A View from the Appellate Bench
May 17, 2011
Over the past several months, the Appellate courts have been actively engaged in determining issues pertinent to the field of trusts and estates and providing guidance to the Surrogate’s Court practitioner. The following is a synopsis of but a few of the decisions rendered.
In Matter of Delgatto, 2011 NY Slip Op 02667, the Appellate Division, Second Department affirmed an order of the Surrogate’s Court, Kings County (Johnson, S.), which denied the petitioner’s motion for summary judgment in a proceeding pursuant to SCPA 2103 to recover real property. The petitioner, who was the administrator cta of the estate, alleged that the decedent transferred the subject property to a revocable trust for the benefit of his caregiver, as a result of undue influence. The Court noted that several of the exhibits submitted by the petitioner were not in admissible form, i.e. unsigned and unattested transcripts, and thus could not be utilized in support of the motion. Further, the Court opined that the admissible evidence submitted by the petitioner failed to establish the petitioner’s prima facie entitlement to judgment as a matter of law.
The Elective Share
On April 26, 2011, the Appellate Division, Second Department, affirmed the order of the Surrogate’s Court, Kings County (Johnson, S.), which granted the petitioner’s motion for summary judgment determining her right to an elective share of the decedent’s estate. In Matter of Atiram, 2011 NY Slip Op 03593, the Court found that the petitioner had established that she married the decedent in 1952 and that they remained legally married until the date of the decedent’s death. The Court concluded that the objectant had failed to raise any triable issue of fact as to whether the petitioner was disqualified on the grounds of abandonment, or equitably estopped from taking an elective share.
In Matter of Faggen, 2011 NY Slip Op 01413, the Appellate Division, First Department affirmed an order of the Surrogate’s Court, New York Count (Webber, S.), which dismissed a petition for a compulsory accounting by the co-fiduciaries of the estate of the decedent. The record revealed that the decedent was the fiduciary of the estate of her late husband, who was the executor of the estate which was the subject of the proceeding. The Court held that a compulsory proceeding by fiduciaries thrice removed from the subject estate was not authorized by the provisions of SCPA 2207.
Proceeding Against a Fiduciary to Recover Property
Before the Appellate Division, Third Department in Matter of Curtis, 2011 NY Slip Op 027773, was an appeal from an order and decree of the Surrogate’s Court, Rensselaer County (Hummel, S.), which partially granted the petitioner’s application to compel the delivery of property from the fiduciary, and from a decree of that court which judicially settled the fiduciary’s accounting. The parties were the decedent’s daughters and co-executors of her estate. Prior to the decedent’s death, the decedent moved in with one of her daughters, who became her attorney-in-fact. Acting in this capacity, the daughter transferred assets of the decedent into her name.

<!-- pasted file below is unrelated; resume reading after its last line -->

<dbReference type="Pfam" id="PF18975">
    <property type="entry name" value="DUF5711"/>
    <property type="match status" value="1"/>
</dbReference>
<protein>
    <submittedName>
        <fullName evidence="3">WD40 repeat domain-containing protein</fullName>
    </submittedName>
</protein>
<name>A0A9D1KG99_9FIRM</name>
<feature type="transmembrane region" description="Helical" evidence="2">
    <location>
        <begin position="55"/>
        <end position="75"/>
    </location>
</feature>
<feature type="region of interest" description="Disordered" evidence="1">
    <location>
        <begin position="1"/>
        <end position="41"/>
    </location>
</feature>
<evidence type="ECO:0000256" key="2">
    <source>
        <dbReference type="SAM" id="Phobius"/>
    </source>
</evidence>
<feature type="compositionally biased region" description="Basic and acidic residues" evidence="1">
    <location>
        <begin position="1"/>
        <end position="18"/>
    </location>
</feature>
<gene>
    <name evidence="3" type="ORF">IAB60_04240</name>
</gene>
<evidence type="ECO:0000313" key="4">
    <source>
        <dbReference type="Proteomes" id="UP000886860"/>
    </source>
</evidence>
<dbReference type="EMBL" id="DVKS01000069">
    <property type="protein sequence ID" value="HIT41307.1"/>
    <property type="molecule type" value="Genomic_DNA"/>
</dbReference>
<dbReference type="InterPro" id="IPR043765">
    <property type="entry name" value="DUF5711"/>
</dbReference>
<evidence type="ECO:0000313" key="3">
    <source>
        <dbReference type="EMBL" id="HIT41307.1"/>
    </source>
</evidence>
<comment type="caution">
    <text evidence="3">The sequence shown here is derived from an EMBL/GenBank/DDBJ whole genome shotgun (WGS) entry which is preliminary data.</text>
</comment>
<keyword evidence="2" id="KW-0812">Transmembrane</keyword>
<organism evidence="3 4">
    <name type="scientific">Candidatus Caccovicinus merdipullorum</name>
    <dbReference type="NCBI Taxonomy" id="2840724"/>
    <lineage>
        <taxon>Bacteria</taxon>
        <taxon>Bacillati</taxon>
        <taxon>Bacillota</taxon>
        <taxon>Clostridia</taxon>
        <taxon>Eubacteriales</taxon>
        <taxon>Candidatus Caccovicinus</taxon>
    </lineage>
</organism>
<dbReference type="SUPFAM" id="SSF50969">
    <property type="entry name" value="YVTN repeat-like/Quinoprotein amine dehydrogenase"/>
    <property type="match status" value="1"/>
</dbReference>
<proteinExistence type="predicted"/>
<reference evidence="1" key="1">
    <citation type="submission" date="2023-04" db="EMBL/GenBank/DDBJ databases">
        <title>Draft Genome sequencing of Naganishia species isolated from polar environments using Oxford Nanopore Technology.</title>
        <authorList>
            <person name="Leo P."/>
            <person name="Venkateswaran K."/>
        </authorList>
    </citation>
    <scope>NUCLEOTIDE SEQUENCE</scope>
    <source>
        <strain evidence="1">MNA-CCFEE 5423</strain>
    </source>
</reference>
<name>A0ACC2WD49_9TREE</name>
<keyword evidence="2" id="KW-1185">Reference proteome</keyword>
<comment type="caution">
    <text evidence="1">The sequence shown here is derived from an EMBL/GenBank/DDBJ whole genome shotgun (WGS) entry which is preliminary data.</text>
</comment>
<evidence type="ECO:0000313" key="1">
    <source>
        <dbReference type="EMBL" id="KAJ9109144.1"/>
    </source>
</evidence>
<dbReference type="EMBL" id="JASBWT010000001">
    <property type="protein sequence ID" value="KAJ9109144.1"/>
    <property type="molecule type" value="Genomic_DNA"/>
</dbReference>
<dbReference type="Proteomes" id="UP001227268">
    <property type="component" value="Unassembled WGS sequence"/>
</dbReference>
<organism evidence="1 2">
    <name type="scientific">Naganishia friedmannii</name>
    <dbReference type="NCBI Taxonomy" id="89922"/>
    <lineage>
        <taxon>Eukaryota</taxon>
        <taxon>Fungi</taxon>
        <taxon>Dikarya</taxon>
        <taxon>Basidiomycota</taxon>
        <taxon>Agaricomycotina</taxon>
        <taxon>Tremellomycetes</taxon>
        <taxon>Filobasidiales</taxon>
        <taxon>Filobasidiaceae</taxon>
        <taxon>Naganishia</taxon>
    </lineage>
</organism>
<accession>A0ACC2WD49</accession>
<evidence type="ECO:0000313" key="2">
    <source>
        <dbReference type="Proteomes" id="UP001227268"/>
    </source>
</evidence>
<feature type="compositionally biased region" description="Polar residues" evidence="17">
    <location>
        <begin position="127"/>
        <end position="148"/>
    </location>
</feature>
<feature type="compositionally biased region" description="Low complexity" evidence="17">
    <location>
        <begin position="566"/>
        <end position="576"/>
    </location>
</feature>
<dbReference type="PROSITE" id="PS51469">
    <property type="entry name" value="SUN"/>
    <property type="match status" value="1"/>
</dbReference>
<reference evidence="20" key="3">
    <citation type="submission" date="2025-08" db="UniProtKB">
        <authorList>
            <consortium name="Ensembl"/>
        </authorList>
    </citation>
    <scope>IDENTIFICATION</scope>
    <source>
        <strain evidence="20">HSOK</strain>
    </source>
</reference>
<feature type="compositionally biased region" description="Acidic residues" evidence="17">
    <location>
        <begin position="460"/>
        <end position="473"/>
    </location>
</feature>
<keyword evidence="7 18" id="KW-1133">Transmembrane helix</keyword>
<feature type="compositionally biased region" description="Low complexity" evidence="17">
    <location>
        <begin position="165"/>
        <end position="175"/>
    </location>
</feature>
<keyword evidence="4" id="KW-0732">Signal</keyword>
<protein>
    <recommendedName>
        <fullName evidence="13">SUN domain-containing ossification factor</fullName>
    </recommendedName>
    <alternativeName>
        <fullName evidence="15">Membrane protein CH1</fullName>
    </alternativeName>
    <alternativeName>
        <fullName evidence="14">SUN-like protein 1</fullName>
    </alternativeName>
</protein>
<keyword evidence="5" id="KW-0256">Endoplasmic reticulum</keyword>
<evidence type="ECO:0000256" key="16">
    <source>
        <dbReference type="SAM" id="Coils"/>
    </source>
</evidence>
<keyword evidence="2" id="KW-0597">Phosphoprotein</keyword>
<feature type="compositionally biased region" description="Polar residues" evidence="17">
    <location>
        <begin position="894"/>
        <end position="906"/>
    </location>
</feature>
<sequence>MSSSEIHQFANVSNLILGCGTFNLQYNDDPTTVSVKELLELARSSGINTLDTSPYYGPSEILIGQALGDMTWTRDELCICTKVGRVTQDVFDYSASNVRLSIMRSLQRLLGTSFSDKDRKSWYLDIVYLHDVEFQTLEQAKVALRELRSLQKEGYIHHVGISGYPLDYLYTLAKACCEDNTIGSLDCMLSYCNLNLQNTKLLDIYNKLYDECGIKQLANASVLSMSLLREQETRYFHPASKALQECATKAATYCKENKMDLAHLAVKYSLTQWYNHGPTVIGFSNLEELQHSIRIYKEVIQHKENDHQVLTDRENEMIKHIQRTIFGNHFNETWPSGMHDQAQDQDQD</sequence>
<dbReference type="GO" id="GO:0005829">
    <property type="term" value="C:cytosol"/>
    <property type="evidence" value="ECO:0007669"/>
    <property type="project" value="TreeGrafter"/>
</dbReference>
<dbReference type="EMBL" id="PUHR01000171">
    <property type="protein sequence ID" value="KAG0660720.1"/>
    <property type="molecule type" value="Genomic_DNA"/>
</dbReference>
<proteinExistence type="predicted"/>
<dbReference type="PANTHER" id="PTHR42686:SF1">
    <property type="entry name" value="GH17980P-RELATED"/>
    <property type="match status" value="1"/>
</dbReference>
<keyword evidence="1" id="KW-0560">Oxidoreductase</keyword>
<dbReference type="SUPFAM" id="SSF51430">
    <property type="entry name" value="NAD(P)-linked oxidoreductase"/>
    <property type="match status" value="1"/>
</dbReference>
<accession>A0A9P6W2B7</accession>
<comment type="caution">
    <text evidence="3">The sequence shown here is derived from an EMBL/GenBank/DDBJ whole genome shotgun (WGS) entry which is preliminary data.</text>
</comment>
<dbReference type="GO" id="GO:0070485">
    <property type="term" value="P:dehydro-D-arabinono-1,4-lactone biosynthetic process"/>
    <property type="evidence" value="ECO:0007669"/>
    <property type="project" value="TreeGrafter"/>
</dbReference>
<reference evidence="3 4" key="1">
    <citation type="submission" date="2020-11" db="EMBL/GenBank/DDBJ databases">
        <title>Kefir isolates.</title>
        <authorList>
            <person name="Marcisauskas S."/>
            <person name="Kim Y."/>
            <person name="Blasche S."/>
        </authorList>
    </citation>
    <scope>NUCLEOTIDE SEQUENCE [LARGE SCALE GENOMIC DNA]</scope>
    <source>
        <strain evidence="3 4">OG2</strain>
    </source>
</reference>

After the decedent’s death, the decedent’s other daughter compelled her sister to account as attorney-in-fact and as co-executor of the estate. Both accountings were submitted and objections were filed. At the bench trial, the petitioner only pursued objections to the respondent’s accounting as attorney-in-fact, alleging that the transfers of assets by the decedent were the result of self -dealing and breach of fiduciary duty. The Surrogate’s Court disagreed, concluding that the respondent’s actions were undertaken with the express consent of the decedent, who was found competent at the time. The Appellate Division affirmed.
The Court held that while there was a presumption that the services provided by respondent’s husband in connection with the sale of certain realty were gratuitous in nature, that presumption was sufficiently rebutted by the testimony of the respondent and her husband that the decedent agreed to pay for her son-in-law’s services. To this extent, the Court deferred to the Surrogate’s assessment of the witnesses’ credibility, and expressly noted that the petitioner put forth no evidence to contradict the evidence presented.
Moreover, the Court found that the transfer of the decedent’s investment account to the respondent, and respondent’s inclusion as a mortgagee upon the sale of the decedent’s home constituted valid gifts, albeit made by the respondent as the decedent’s attorney-in-fact. The Court relied on the language of the power of attorney which authorized the making of the gifts in issue, as well as the testimony of the respondent who stated that the decedent was present when the subject transactions occurred.